Jallianwala Bagh Massacre 1919 Completes 103 years.
New Delhi, April 13: Jallianwala Bagh massacre also known as Amritsar massacre, in which hundreds of people were killed as a result of random open firing by colonial forces on this day in 1919, marks 103 years today (Wednesday) . The Jallianwala Bagh massacre was considered a pivotal moment during India's freedom struggle.
Cause of the Jallianwala Bagh massacre:
On the afternoon of 13th April 1919; A crowd of at least 10,000 men, women and children gathered at the Jallianwala Bagh, which was almost entirely surrounded by walls and had only one exit. The motive of the gathering was to hold a peaceful protest at Jallianwala Bagh because of the arrest of two freedom fighters Satyapal and Saifuddin Kitchlew, along with the celebration of Baisakhi. But the situation turned into massive violence after General Reginald Dyer ordered his troops to start firing, killing hundreds and injuring thousands. It is not clear how many people were protesting the ban on public gatherings and how many had come to the city from the surrounding area to celebrate Baisakhi, the spring festival. The British had banned gatherings at the time and to punish civilians for their 'disobedience', Brigadier-General Reginald Dyer, therefore ordered the army to target a crowd of thousands of unarmed Indians, who came together to celebrate the marking of the festival of Baisakhi, a spring festival, unaware of the order.
Reginald Dyer and his troop of soldiers arrived and closed the exit. Out of the blue, he ordered his troop to open fire without any warning; he reportedly continued firing hundreds of rounds till his troop ran out of ammunition, reportedly after about 1650 rounds. Although it is not certain how many people died in the bloodshed, but, according to an official report, an estimated 380 people were killed, and about 1,200 others were injured. After they stopped firing, the soldiers immediately withdrew, leaving behind the dead and wounded.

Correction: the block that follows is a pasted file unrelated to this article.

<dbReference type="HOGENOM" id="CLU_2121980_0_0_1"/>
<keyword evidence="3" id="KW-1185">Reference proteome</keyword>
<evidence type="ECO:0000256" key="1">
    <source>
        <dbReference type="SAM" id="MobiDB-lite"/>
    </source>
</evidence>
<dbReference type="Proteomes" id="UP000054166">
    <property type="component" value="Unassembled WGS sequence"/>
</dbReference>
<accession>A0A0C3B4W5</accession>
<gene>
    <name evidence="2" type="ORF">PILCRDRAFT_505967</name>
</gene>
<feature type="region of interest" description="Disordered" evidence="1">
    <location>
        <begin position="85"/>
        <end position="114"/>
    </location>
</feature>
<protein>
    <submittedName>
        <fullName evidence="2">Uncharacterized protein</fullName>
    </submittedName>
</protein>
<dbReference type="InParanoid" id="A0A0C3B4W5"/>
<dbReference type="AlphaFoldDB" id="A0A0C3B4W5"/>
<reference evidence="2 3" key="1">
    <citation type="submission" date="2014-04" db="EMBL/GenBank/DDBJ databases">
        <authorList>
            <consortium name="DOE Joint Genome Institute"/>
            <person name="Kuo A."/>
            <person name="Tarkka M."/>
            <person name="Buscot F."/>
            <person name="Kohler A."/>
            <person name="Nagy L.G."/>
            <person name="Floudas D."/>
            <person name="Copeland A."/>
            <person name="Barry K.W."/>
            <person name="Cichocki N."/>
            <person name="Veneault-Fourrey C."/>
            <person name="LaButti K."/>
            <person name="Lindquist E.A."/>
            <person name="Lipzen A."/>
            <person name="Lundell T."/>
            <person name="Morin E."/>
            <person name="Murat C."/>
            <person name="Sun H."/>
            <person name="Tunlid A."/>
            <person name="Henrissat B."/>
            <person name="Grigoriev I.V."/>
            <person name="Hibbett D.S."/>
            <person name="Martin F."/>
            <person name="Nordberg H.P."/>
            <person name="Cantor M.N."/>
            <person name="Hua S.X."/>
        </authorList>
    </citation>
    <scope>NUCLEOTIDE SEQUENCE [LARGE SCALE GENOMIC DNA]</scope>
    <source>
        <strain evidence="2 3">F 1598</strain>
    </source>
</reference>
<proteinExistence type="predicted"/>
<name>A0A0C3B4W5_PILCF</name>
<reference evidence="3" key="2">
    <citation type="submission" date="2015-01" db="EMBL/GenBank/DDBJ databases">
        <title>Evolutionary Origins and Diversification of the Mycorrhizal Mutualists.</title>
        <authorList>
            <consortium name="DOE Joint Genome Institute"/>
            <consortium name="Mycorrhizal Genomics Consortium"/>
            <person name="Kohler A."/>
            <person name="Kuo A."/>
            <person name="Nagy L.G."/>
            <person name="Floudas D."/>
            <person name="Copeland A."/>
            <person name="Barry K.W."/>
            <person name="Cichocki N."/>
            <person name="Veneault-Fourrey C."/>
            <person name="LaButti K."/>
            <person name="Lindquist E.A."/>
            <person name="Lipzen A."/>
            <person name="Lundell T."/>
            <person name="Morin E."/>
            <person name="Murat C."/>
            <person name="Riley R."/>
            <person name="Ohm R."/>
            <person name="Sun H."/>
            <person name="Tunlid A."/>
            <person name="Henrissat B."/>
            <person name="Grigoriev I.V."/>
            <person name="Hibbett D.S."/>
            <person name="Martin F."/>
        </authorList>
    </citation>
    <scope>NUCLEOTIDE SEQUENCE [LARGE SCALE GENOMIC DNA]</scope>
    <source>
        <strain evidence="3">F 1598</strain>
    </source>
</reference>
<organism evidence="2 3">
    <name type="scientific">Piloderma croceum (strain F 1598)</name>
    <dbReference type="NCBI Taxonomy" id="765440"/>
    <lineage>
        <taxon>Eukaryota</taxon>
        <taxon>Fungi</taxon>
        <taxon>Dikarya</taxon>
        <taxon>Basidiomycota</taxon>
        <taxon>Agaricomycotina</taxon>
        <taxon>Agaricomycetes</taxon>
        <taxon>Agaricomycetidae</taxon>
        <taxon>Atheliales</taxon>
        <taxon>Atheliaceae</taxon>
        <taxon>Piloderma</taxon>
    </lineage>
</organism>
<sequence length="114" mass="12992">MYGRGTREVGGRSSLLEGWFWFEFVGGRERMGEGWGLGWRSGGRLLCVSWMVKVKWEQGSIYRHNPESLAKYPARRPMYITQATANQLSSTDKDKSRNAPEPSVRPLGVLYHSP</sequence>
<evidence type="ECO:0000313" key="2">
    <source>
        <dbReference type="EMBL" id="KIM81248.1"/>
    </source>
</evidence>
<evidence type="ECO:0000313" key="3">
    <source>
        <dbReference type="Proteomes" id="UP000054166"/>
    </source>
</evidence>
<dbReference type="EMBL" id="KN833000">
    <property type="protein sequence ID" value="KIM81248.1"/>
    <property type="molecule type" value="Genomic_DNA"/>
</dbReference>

Events after the massacre:
After the Jallianwala Bagh massacre, Martial law was declared in Punjab, which included public flouting and other insults. Indian outrage grew as news of the shooting and subsequent British actions spread across the subcontinent. After gaining knowledge of this vile act, World famous Bengali poet and Nobel laureate Rabindranath Tagore disavowed his British Knighthood which he had received in 1915. Mahatma Gandhi was initially hesitant to act, but he soon began organizing his first large-scale and sustained non-violent protest (Satyagraha) campaign, the Non-Cooperation Movement (1920- 22), which brought him prominence in the Indian nationalist struggle. The Indian government ordered an inquiry into the incident (Hunter Commission), which in 1920 condemned Dyer for his actions and ordered him to resign from the military.
Britain's reaction to the bloodbath:
The reaction in Britain to the Jallianwala Bagh massacre was mixed. Although many condemned Dyer's actions, including Sir Winston Churchill, the then Secretary of War, in a 1920 speech to the House of Commons. But the House of Lords praised Reginald Dyer, presented him a sword on which was inscribed for him as "Saviour of Punjab". In addition, a huge fund was raised and presented by Dyer's sympathizers. The Jallianwala Bagh site in Amritsar is now considered as a national monument and heritage site.